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Enjoy Magazine

What A Journey

03/19/2013 12:21PM ● By anonymous

Story: Kerri Regan Photos: Tommy Corey & courtesy of Joe Corey


Zigzagging through deserts, forests and alpine country, the Pacific Crest Trail is an American jewel. Legions of people come from around the world to explore swatches of the picturesque trail, by horse or on foot.

But last year, 140 stalwart souls conquered the physical and mental feat of walking every one of those 2,654 miles, from Mexico to Canada. Redding’s Joe Corey and Jacob Corella are among that elite group. “I thought it was kind of a romantic idea to go hike a couple thousand miles,” says Corey, 28.

On April 23, 2011, they strapped on their backpacks at the trail’s southern end, near the Mexican border. The trek brought them through every variation of weather and terrain. They sweltered in Southern California, and “in the Sierras, it was the highest snow year in the 57 years since the trail was established,” Corey says. “We went from doing 25 or 30 miles a day down to 12 or 15. You’re sinking in snow up to your waist, and you’re at 10,000 to 14,000 feet of elevation, so you’re expending more energy. Our feet were wet constantly, and a 5 am water crossing in 35-degree water wears on you mentally.”

Day after day, they rose with the sun and hit the trail. They carried a little bit of cash for their periodic detours into a town to buy a soda or beer – a refreshing relief from the gallon-plus of water, Gatorade or Crystal Light they consumed daily. When they’d venture into civilization, Corey says, “I’d call my mom and tell her I was alive,” and he’d post a quick update on Facebook for his friends. They’d also stock up on supplies. He lost count of the number of socks he burned through, as he wore through a pair every three or four days. “I’d duct tape my socks when they got holes,” he says. “I went through six pairs of shoes. One pair I used for 1,000 miles.”

The scenic wonders they observed on this journey would fill many people’s lifetime vacation highlight reels. “The gem of the PCT is definitely the John Muir Trail through the Sierras, through Yosemite, Kings Canyon and Sequoia National Park,” Corey says. “The North Cascades through Washington were just as incredible. The Alpine Lakes Wilderness and Goat Rocks Wilderness were amazing. In Northern California, the Marble Mountains and Russian Wilderness were highlights… in Oregon, my favorite spot was Three Sisters Wilderness through Bend.”

The final two weeks in mid-September, however, as they approached the Canadian border, were “absolutely miserable. It rained all day,” Corey says. “It was cold and we got snowed on a couple times. It got to the point where we we’d just do 35 miles without stopping, because if you stop, you freeze. Everything is wet. Everything.”

But as the finish line approached, the hikers got reflective. “For the last four days, everybody was real quiet. There was a lot of deep thought - we were kind of on an emotional rollercoaster. When you think about how you’ve changed from the first four days to the last four days, it’s mind blowing,” he says.

On Oct. 2, more than five months after taking that first step, the men reached the monument marking the north end of the trail, alongside eight hikers they met along the way. “It was bittersweet,” Corey says. “You get so close with the people you’re with that you don’t ever want the experience to end.” In fact, Corey intends to earn the “triple crown” distinction by also conquering the Appalachian Trail (2,100 miles from Georgia to Maine) and the Continental Divide Trail (3,100 miles from Canada to Mexico via the Rocky Mountains).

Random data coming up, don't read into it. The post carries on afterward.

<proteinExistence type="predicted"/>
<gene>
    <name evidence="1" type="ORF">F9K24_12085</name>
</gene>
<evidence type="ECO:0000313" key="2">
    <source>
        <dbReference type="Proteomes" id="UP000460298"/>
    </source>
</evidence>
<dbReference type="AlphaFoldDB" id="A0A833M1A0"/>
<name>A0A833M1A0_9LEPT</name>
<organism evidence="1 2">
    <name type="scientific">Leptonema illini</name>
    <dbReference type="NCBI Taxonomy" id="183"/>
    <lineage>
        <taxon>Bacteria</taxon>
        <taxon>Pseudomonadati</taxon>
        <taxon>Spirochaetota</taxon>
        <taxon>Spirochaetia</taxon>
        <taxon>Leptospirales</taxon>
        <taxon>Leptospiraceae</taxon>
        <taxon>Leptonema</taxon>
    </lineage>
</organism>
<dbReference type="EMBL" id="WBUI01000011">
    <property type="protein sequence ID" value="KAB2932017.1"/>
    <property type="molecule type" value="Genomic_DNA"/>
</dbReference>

Thru-hikers – people who hike the entire length of a trail – have a unique, colorful subculture. Everyone gets a trail name, which is logged onto the register at the trail’s end right next to their legal name (Corey is Quake, and no, he won’t explain why; Corella is Unload).

Thru-hikers are also blessed by encounters with “trail angels” and “trail magic.” “Trail magic can be as simple a gesture as someone offering you a ride or giving you a soda,” Corey says. “Sometimes they’re more elaborate - some trail angels fill an ice chest with drinks and snacks and leave it on the trail. I’ve had strangers offer to let us stay in their houses - they even did our laundry and fed us.” One couple hosts up to 60 hikers at a time in their yard, cooking pancakes and tacos and providing rides back to the trail, Corey says.

“The last trail magic we got was from a guy and his 8-year-old son. It was terrible weather, and the guy had three tents set up so we could get out of the rain. He was outside making burgers, and he gave us 30-minute increments to sit in his truck and get warm. They’re perfect strangers and they’re just caring,” says Corey, who has created some trail magic himself since his return. “We get into their cars and we smell. We’re basically glorified bums. But people don’t care. It restores your faith in humanity.”

And yes, it changed Corey’s life. The 2002 Enterprise High School graduate had been working in music studios in Los Angeles for six years when he began the journey, and last month, he moved back to Redding.

“You have all this free time to think. You’re in your head so much that you just think about everything that’s ever happened to you. Every friendship, every relationship. Everything becomes so much clearer. Today, I put more energy into the really good friends that matter,” Corey says. “L.A. is the mecca of entertainment and music and movies and materialism and superficiality and all that. After being out there, you realize you don’t need all that stuff. You turn your phone off and you don’t think about checking text messages or Facebook or email. You focus on the necessities of life – shelter, water, warmth, food.”

He pauses, and concludes: “What a journey.”

Pacific Crest Trail Association